08 March 2015

Using Your Canner Off Season

  Wintertime is a great time to dust off your neglected pressure canner and put it to good use. While there is much work for a canner to do at harvest time, often the canner spends it's winter sitting in the pantry with the extra empty canning jars and lids. But it is possible to keep the canner gainfully employed all year round. During the summer months and into the fall the canner is usually filled with green beans, tomatoes and other produce from the garden, the winter months offer a completely different fare, vegetable soup, chili, chicken pot pie filling, venison canned from a hunting trip, taco filling, assorted dried beans... The variety is endless and the time spent in the kitchen canning will give you a convenient assortment of home cooked foods at your finger tips for busy days.

One of my favorite off season canning projects is to put up dried beans. I am a real fan of black turtle beans, and use them frequently, but pinto, garbanzo, and cannellini beans also regularly have a place on our table. Having jars of home made beans on the shelf ready for use is a big help in meal preparation, since I don't have to remember to soak and cook beans before I can prepare a meal.

 Canning beans is really very simple and the end result is far superior to what you can purchase from the store. To can dried beans first soak the beans overnight, I usually do about 10 pounds of beans at one time, but you can do whatever amount you want. Usually 1 pound of dried beans makes 4 pints of beans. So determine how many pints or quarts you want and soak the corresponding number of pounds of beans. I use a 22 quart stock kettle to soak my beans, but a dishpan would work too. Once the beans have soaked overnight cook them for 1/2 hour. If you don't have a large kettle and used the dishpan for soaking, then you will have to cook the beans in your pot in batches.

While the beans are cooking, sterilize your jars. You can steam sterilize the jars in the pressure canner, boil them, or put them in the oven at 250 degrees for 15 minutes. The flat part of the two part canning lid also needs to be boiled and then kept hot until used.
Fill the hot, sterilized jars with the beans, settling the beans as much as possible, then add 1/2 tsp. of sea salt to each pint jar or 1 level tsp. to a quart sized jar. Ladle cooking liquid into the jars. There should be about one inch of head room from the liquid and beans to the top of the jar.

With a clean damp cloth, wipe the rim of the jars thoroughly. then put the flat part of the lid on the jar and screw the band on until snug but not tight.
With the jar tongs arrange jars in the canner so that they are evenly spaced and not touching each other.  Some canners have enough room for two layers of pint jars, other canners are only tall enough for one layer of jars.
Add water to the canner until it is two inches up the side of the jars. Do Not Fill  The Canner With Water!! Put the lid on so that it locks tight and turn the heat to medium high. Leave the weight off of the canner spout and wait for the steam to start pouring out of the spout. It must spew a solid stream of steam for 10 minutes, to evacuate all the air from the canner, then put the weight on the spout and watch carefully as the psi climbs.

When the pressure approaches 10 psi, lower the heat. Adjust the heat until the canner stays consistently at 10 psi. Set a timer for 1 hour and 15 minutes for pints and 1hour 30 minutes for quarts, and watch to make sure that the canner does not go above 10 psi or drop below it. Be careful to not let the temp. go below 10 psi, if it does no matter where you are in the process, you will have to set the timer to 1 hour and 15 minutes again. This is crucial so please watch your psi gauge carefully. Once the time is up turn the heat off under the canner and let it cool completely. Do not take the weight off the spout until the gauge reads zero and the pressure stopper drops, if you do the steam may give you a serious burn and all the liquid will be siphoned out of your jars.  Do not try to cool the canner by running water over it or putting cold rags on it, just let the temperature come down on its own.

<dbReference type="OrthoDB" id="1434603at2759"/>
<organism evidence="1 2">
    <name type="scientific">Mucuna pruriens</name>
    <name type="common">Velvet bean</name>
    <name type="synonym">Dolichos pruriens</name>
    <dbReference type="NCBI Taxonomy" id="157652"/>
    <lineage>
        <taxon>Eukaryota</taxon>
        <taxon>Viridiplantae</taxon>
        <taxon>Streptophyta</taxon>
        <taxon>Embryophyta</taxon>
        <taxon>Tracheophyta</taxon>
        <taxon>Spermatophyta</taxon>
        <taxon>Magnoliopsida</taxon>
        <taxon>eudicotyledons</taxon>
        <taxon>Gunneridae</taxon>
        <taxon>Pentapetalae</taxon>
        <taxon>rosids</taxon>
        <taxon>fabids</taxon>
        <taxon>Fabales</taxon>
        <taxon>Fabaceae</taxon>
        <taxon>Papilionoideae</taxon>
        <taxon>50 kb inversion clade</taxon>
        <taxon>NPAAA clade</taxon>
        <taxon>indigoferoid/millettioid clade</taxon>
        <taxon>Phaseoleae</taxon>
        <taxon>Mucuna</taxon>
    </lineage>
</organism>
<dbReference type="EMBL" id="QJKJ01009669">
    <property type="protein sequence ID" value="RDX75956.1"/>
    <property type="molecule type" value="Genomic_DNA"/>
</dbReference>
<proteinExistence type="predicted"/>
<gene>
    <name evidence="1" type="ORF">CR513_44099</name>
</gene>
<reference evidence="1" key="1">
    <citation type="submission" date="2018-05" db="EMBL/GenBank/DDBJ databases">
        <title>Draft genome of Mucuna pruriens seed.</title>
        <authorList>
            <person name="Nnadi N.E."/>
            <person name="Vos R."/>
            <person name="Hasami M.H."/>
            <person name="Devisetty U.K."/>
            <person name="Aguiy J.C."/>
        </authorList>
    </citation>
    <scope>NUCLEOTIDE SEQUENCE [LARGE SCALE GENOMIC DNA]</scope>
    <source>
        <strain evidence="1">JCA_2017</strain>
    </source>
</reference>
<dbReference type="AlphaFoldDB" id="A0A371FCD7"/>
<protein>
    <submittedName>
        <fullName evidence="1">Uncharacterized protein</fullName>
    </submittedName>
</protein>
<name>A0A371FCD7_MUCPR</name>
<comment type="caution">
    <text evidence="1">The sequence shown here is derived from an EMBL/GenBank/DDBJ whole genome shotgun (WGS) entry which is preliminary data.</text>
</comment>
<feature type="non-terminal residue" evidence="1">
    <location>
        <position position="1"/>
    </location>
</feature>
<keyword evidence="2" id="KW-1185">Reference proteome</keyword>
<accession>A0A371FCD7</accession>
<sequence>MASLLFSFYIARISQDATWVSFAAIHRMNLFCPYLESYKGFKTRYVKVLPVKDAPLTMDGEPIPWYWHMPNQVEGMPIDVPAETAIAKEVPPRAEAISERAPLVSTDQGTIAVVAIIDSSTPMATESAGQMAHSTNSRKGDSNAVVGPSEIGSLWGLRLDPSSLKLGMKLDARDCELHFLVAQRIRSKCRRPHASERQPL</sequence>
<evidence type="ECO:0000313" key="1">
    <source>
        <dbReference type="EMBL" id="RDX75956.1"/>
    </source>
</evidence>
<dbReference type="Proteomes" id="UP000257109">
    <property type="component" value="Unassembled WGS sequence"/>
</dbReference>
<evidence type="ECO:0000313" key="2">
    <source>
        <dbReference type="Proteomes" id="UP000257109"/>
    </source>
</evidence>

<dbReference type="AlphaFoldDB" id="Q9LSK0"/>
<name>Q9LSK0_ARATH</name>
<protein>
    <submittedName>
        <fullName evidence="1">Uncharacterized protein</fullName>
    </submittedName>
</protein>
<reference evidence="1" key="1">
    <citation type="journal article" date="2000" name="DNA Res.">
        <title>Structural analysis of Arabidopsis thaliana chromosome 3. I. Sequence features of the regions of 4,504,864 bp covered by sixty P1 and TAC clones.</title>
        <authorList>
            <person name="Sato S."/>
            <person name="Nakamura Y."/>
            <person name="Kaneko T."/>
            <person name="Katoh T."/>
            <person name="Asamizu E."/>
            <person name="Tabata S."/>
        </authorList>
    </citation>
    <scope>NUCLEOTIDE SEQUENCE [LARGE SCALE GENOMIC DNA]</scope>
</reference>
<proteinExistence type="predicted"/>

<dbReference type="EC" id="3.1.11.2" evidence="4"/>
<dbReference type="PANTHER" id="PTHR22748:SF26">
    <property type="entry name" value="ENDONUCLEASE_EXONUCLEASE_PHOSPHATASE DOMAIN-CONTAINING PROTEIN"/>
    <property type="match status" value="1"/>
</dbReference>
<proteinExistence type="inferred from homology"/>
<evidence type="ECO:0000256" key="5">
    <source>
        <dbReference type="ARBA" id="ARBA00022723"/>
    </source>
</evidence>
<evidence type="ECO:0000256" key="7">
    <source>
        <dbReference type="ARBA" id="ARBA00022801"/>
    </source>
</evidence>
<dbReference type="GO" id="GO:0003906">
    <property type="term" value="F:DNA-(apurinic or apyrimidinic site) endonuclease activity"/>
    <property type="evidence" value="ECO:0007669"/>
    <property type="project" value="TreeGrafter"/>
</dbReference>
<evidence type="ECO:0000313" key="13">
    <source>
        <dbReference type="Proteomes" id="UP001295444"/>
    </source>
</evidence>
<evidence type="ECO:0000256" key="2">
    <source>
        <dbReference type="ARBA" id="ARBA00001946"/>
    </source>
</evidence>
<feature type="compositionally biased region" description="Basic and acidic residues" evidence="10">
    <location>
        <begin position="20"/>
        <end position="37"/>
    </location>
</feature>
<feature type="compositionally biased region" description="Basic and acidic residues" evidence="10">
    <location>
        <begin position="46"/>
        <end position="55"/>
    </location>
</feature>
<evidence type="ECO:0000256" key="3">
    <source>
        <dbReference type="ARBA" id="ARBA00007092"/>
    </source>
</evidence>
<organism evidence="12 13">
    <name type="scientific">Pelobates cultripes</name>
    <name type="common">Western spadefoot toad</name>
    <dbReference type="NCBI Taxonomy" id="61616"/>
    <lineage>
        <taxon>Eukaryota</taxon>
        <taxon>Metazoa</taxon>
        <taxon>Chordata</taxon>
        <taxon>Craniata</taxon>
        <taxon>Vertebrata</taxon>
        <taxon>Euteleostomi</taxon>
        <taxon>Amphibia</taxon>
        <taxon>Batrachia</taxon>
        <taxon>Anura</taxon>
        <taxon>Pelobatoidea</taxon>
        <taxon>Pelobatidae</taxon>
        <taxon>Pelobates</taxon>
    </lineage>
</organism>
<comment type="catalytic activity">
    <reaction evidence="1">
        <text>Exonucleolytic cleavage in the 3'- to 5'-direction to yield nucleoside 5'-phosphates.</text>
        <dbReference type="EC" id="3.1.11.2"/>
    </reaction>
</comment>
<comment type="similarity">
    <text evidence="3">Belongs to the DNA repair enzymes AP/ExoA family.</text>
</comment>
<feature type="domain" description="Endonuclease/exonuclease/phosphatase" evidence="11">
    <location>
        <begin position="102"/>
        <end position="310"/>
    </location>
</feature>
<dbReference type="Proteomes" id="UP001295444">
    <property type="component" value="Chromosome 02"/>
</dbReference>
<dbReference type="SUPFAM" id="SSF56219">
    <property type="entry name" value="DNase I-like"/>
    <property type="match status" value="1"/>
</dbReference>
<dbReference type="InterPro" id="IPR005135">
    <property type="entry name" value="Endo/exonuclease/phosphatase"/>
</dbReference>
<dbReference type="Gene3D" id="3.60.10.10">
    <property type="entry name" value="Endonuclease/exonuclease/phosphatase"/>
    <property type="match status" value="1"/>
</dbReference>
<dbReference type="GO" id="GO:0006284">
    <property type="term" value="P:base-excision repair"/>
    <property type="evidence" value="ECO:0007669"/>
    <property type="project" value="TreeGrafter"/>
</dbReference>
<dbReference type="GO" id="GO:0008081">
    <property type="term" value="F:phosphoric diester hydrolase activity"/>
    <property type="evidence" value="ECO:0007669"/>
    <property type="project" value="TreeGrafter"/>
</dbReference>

Once the pressure stopper has dropped and the pressure gauge reads zero, it is safe to open the canner. Please be cautious, there will still be steam in the canner. Lift the jars out of the canner using the jar tongs. Do not tip the jars, pull them straight up and out, any water on the lid will run down through the lid band and down the side of the jar so put a towel on the surface where you will be placing the jars. The contents will be boiling inside the jar for awhile, so don't disturb them until the jars are cool. You will know the jars have sealed when you hear a metallic pop, and the center of the jars are pulled down tight. If you press in the center of the lid and it can be pressed down and pops back up then the lid did not seal. Test all the lids and if any of them didn't seal refrigerate them and use them within a few days. If the lids are sealed, remove the bands, then wipe the jars with a soapy cloth, dry them and write the contents of the jars and the date on the lids.

  That is all that there is to it! With just a few hours of intermittent attention, you can have a shelf full of tasty ready to eat beans, waiting for you to use in your kitchen creations!  As always I would love to hear from you, so please feel free to leave me a comment!

This post is linked to:

Clever Chick Blog Hop 129
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